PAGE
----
In QBQ! The Question Behind the Question: Practicing Personal Accountability at Work and in Life, author John Miller offers a simple framework for handling ourselves day-to-day, both at work and in our personal lives.
The Question Behind the Question is built on the observation that our first reactions are often negative, bringing to mind Incorrect Questions (IQs). But if in each moment of decision we can instead discipline ourselves to look behind those initial Incorrect Questions and ask ourselves better ones (QBQs), the questions themselves will lead us to better results
The QBQ framework follows these three rules:
1. Begin with “What” or “How” (not “Why,” “When,” or “Who”).
2. Contain an “I” (not “they,” “we,” or “you”).
3. Focus on action.
This is a quick, skinny book that shouldn’t take more than an hour to get through. I think its strength is in its easy-to-remember format. Incorrect Questions (IQs) are bad. QBQs are what we need to ask.
While reading, I found myself thinking about all the IQs that I’ve said myself or heard from various people over the years. Things like:
- Who screwed up on that assignment?
- When will we finally hire someone who can do this right?
- When will so-and-so ever learn how to do it correctly?
- Why isn’t so-and-so coming up with the right solutions?
- Why aren’t you setting us up for success?
- Why is so-and-so so disorganized?
- Why is the client so demanding?
- Why don’t our projects have a big enough budget?
- Why don’t we have enough time to finish our projects?
- Why do I have to do all the thinking?
- Why do I have to make all the hard decisions?
In the context of my work and being a manager, I came away with some thoughts for how QBQs can better guide my decisions:
Focus on myself and model the behavior I want to see.
Avoid IQs like the plague and handle all types of situations with a “what can I do” attitude. Teach through actions. By being consistent in my behavior day-in and day-out, I’m helping to establish cultural norms and expectations. It’s also worth noting that in the book, Miller is insistent that we can’t change other people. Years of managing employees has taught me that this is true. People change of their own accord, so rather than waste our energies trying to change someone else, it’s more productive to focus on ourselves.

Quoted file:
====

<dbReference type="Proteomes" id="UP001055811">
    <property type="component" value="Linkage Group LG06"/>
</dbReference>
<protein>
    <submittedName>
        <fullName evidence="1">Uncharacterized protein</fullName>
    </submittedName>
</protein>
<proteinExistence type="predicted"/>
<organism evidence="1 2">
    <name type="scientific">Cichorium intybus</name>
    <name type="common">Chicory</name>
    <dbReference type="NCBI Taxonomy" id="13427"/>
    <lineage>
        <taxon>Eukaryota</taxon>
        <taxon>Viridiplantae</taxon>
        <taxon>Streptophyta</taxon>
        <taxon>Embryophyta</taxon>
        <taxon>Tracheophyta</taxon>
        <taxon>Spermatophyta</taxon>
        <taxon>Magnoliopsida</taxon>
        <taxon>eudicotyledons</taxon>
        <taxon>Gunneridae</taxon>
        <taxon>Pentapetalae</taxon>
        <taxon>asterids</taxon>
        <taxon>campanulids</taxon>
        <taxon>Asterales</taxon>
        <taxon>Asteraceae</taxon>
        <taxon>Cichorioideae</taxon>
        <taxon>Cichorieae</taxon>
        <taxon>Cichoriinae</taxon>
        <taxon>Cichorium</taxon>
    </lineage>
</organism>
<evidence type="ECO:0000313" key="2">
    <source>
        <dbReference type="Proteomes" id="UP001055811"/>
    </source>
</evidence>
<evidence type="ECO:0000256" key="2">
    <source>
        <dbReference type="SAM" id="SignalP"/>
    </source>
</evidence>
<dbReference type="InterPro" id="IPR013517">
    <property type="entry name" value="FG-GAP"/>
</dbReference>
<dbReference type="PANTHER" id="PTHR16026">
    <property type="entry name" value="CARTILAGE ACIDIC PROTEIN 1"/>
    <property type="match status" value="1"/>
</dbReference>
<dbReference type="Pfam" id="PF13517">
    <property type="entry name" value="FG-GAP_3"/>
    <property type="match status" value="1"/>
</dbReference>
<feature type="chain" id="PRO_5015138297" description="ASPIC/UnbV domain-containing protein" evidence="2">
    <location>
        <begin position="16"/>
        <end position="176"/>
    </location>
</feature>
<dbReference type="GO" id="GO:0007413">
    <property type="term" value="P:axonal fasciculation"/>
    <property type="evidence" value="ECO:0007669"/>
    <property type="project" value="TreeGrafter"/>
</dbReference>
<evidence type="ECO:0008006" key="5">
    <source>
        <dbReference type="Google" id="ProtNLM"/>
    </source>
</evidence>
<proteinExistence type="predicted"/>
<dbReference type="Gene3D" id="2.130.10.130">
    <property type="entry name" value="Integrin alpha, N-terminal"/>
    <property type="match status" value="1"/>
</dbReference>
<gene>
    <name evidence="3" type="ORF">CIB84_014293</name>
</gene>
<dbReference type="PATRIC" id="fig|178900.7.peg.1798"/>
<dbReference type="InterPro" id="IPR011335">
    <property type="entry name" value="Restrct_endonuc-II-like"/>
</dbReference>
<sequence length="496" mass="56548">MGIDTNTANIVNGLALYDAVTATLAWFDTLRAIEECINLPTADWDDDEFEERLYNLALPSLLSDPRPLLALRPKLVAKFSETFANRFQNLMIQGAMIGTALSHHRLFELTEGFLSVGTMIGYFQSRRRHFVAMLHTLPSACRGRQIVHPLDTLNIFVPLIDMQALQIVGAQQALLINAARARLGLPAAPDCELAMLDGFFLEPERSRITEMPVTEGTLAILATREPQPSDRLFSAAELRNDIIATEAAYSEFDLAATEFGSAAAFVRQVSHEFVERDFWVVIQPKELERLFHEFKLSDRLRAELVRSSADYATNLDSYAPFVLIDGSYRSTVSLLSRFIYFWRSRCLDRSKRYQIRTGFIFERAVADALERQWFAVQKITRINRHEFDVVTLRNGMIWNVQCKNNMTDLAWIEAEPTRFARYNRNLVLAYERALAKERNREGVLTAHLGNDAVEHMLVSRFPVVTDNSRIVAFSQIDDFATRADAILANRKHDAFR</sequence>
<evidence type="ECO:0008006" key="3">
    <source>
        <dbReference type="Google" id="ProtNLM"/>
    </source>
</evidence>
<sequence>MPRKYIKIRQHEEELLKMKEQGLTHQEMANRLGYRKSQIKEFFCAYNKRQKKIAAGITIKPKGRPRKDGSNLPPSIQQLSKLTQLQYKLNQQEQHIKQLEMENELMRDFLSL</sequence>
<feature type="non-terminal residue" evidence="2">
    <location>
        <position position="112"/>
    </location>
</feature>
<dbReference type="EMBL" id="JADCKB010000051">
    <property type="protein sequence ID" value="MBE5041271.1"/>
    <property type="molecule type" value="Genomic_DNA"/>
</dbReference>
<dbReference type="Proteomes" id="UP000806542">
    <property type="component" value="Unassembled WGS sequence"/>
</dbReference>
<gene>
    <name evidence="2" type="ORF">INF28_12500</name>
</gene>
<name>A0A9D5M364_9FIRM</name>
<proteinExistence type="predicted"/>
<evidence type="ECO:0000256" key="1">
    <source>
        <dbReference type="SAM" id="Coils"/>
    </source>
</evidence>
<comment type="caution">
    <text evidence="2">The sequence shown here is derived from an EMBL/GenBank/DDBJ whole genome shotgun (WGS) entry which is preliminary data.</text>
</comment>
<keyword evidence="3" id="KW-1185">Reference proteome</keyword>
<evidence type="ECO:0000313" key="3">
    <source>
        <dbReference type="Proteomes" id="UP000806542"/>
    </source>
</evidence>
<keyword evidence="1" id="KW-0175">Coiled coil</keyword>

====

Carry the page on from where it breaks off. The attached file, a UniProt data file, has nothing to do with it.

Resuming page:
Maintain a team that asks the right questions.
I feel fortunate to have a team at Barrel right now that subscribes to a high degree of personal responsibility and defaults to the QBQ framework. However, a series of wrong hires can undo the culture in a hurry. It’ll be of paramount importance to hire correctly and, if necessary, fire those who can’t get on board. The latter has to be done swiftly and without hesitation.
Remember that stress is a choice.
A disgruntled employee, an unhappy client, some kind of problem with finances or the office – all kinds of issues can pop up at anytime, but I always have a choice in how I deal with them. I can wallow in self-pity and blame external factors or I can just tell myself that things happen and ask what I can do to productively handle the situation.
The Pursuit of Boring
When I watch TV shows that depict the workplace, whether it’s a startup, a hedge fund, a law firm, a police station, or a warring tribe, it’s striking how often I’ll hear Incorrect Questions bandied about by the characters. Questions like “Who fucked up?” or “Why is this happening to us?” are commonplace. And it’s no wonder – these types of questions make for good drama. It introduces conflict and pits characters against each other. It’s what makes shows entertaining and interesting, the opposite of boring.
This is why I think boring is sexy, especially when it comes to the workplace. Boring means we’re focused on the work. Boring means we’ve got a process that we follow, repeat, and tweak without a fuss. Boring means we deliver for our clients. Boring means we hire good people, pay them well, and keep them productive. There’s no intrigue, there are no politics, and there’s nobody trying to undermine someone else. It’s just a team, showing up for work, putting in a strong effort, and going home.
Staying boring takes work, and I intend to continue my mission of keeping Barrel as boring as possible. I’ll end with a quote from Miller’s book which echoes a similar sentiment:
In seeking to practice personal accountability, we have to avoid the trap of thinking we’ve “arrived.” Personal accountability is not a destination. We don’t wake up one morning and suddenly find ourselves an “accountable person” forever more. Rather, it’s a daily, moment-to-moment practice of avoiding the Incorrect Questions and asking QBQs instead. I’m not a finished product. Are you?